Wilma update

Publié le par Scorpio

Hurricane Wilma Grows to Category 5 Storm



By FREDDY CUEVAS, Associated Press Writer



SAN PEDRO SULA, Honduras - Gathering strength at a fierce pace, Hurricane Wilma grew into a Category 5 monster storm early Wednesday with 175 mph winds. Forecasters warned the storm was "extremely dangerous" and said a key reading of its pressure was the lowest ever recorded in the Atlantic basin.



Wilma was dumping rain on Central America and Mexico, and forecasters warned of a "significant threat" to Florida by the weekend.


"All interests in the Florida Keys and the Florida peninsula should closely monitor the progress of extremely dangerous Hurricane Wilma," the National Hurricane Center in Miami said in its latest advisory.



The storm gathered force rapidly over the last day. It was only Tuesday morning that Wilma grew from a tropical storm into a weak hurricane.


At 5 a.m. EDT, U.S.. Air Force reconnaissance planes measured Wilma's top sustained winds at 175 mph, making it a Category 5 hurricane, the Hurricane Center said. At that time, the storm was centered about 170 miles south-southwest of Grand Cayman Island and about 365 miles southeast of Cozumel, Mexico .

It was moving west-northwest at nearly 8 mph and was expected to turn northwest, the Hurricane Center said.


"It does look like it poses a significant threat to Florida by the weekend. Of course, these are four- and five-day forecasts, so things can change," said Dan Brown, a meteorologist at the U.S. National Hurricane Center.


The Air Force plane recorded a preliminary pressure reading Wednesday morning of 884 millibars, the lowest minimum pressure ever recorded in a hurricane in the Atlantic basin. Lower pressure translates into higher wind speed.


Jamaica, Cuba, Nicaragua and Honduras were getting heavy rain from the storm, though it wasn't likely to make landfall in any of those countries.

Forecasts showed it would likely turn toward the narrow Yucatan Channel between Cuba and Mexico's Cancun region — then move into the storm-weary Gulf.


With heavy rain, high winds, and rough seas already pounding coastal areas, flood-prone Honduras warned that Wilma posed "an imminent threat to life and property" and closed two seaports on its Caribbean coast.

Neighboring also declared an alert. Authorities in the Cayman  Islands had earlier called an alert.


Honduras and its neighbors already are recovering from flooding and mudslides caused earlier this month from storms related to Hurricane Stan. At least 796 people were killed, most of them in Guatemala, with many more still missing.


Cuba issued a hurricane watch for the western end of the island from Matanzas to Pioneer del Rio , as well as the Isle of Youth. Mexico issued a hurricane watch for nearly all of its Caribbean coast from Punta Gruesa to Cabo Catoche, an area that includes the resort of Cancun .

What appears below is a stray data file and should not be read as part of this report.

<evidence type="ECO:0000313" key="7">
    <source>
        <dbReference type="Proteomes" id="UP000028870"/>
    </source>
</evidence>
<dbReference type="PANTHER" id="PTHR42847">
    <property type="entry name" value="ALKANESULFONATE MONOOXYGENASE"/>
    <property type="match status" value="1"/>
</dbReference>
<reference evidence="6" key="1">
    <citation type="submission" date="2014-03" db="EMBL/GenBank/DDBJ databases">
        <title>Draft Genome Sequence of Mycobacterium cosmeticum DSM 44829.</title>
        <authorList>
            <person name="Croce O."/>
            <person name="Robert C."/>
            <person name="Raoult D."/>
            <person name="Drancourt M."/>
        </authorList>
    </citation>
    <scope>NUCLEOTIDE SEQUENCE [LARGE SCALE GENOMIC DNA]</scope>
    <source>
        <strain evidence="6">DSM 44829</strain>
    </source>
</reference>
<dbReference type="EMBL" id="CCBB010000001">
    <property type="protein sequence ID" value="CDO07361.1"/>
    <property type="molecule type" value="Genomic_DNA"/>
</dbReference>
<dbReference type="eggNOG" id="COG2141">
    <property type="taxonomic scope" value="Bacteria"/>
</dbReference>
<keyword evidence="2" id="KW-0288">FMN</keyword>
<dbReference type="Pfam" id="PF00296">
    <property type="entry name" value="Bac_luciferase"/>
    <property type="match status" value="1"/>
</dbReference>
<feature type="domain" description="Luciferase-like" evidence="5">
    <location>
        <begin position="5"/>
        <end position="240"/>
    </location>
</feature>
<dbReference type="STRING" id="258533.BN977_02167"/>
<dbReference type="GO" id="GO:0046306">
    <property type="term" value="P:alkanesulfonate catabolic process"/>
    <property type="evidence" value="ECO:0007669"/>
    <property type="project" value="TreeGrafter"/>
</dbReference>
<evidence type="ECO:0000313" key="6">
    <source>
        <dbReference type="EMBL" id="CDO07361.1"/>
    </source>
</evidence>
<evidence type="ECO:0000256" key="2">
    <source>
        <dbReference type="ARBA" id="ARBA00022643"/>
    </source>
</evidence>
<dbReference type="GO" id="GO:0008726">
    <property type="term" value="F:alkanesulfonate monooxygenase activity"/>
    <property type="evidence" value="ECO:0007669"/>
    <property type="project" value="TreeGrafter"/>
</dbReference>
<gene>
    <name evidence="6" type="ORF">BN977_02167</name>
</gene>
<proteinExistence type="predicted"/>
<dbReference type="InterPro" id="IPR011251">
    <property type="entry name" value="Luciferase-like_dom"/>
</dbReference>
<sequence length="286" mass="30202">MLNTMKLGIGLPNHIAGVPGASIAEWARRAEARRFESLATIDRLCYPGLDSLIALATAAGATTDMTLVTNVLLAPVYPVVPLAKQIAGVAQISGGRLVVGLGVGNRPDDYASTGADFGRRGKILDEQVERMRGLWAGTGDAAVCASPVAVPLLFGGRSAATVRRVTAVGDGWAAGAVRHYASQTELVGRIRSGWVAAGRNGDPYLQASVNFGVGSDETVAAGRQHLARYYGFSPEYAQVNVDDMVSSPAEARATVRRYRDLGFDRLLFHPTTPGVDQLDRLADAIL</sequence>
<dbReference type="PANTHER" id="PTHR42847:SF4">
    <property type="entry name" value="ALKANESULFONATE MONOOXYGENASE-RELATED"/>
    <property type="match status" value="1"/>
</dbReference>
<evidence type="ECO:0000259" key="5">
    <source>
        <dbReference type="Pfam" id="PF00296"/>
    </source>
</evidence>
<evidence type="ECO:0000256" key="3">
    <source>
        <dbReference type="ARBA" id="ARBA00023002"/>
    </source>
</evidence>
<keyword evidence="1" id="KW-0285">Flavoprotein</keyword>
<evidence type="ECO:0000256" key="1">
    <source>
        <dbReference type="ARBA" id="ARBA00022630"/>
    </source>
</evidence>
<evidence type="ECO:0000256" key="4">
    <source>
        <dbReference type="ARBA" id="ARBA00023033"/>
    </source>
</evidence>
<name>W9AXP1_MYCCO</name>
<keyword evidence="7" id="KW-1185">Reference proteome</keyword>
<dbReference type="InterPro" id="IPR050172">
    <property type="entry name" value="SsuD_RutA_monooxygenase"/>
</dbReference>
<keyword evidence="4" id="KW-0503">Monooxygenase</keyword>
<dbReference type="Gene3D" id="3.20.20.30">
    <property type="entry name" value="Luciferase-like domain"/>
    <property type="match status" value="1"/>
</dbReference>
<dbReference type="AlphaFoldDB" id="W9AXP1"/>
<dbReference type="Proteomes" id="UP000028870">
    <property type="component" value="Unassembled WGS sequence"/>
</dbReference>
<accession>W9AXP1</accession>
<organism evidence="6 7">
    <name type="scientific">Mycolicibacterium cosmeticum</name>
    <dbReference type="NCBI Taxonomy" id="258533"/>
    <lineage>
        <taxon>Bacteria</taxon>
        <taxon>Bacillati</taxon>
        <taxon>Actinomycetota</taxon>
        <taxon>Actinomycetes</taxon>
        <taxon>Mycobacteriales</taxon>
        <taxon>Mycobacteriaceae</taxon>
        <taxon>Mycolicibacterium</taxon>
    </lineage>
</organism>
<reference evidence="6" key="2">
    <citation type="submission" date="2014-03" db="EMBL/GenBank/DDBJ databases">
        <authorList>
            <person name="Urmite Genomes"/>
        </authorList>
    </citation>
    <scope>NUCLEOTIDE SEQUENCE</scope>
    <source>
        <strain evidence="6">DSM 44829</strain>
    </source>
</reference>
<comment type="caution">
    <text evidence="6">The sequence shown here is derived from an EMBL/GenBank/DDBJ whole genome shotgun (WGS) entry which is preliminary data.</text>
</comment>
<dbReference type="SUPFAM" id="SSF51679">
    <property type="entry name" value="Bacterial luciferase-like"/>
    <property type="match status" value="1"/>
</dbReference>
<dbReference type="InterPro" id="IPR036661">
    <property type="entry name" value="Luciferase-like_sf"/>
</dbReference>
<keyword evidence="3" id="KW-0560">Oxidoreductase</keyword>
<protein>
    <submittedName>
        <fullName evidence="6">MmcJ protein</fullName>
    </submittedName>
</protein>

Wilma already had been blamed for one death in Jamaica as a tropical depression Sunday. It has flooded several low-lying communities and triggered mudslides that blocked roads and damaged several homes, said Barbara Carby, head of Jamaica's emergency management office. She said that some 250 people were in shelters throughout the island.


Although the storm was not expected to approach Florida until the weekend, some residents began buying water, canned food and other emergency supplies early. Many said they take every storm seriously now, after witnessing the devastation from a succession of hurricanes that have ravaged the southern United States.


"People have learned their lesson and know better how to prepare. We're not waiting until the last minute anymore," said Andrea Yerger, 48, of Port Charlotte, Florida . She was buying material to protect her house, which had to be gutted because of extensive damage from Hurricane Charley last year.


Wilma's track could take it near Punta Gorda on Florida's southwestern Gulf Coast and other areas in the state hit by Hurricane Charley, a Category 4 storm, in August 2004.


Forecasters urged Florida residents to closely monitor Wilma. The state has seen seven hurricanes hit or pass close by since August 2004, causing more than $20 billion in estimated damage and killing nearly 150 people.


In the Cayman Islands , authorities urged businesses to close early Tuesday to give employees time to prepare for the storm. Schools were ordered to close on Wednesday.


In Mexico, the MTV Latin America Video Music Awards ceremony, originally scheduled to be held Thursday at a seaside park south of Cancun , were moved up one day to avoid possible effects from Wilma.



Forecasters said Wilma should avoid the central U.S. Gulf coast devastated by Hurricanes Katrina and Rita earlier this year which killed more than 1,200 people and caused billions of dollars in damage.


"There's no scenario now that takes it toward Louisiana or Mississippi, but that could change," said Max Mayfield, director of the National Hurricane Center .


The storm is the record-tying 12th hurricane of the season, the same number reached in 1969. That is the most for one season since record-keeping began in 1851.


On Monday, Wilma became the Atlantic hurricane season's 21st named storm, tying the record set in 1933 and exhausting the list of names for this year.


The six-month hurricane season does not end until Nov. 30. Any new storms would be named with letters from the Greek alphabet, starting with Alpha.


Publié dans Natural disasters

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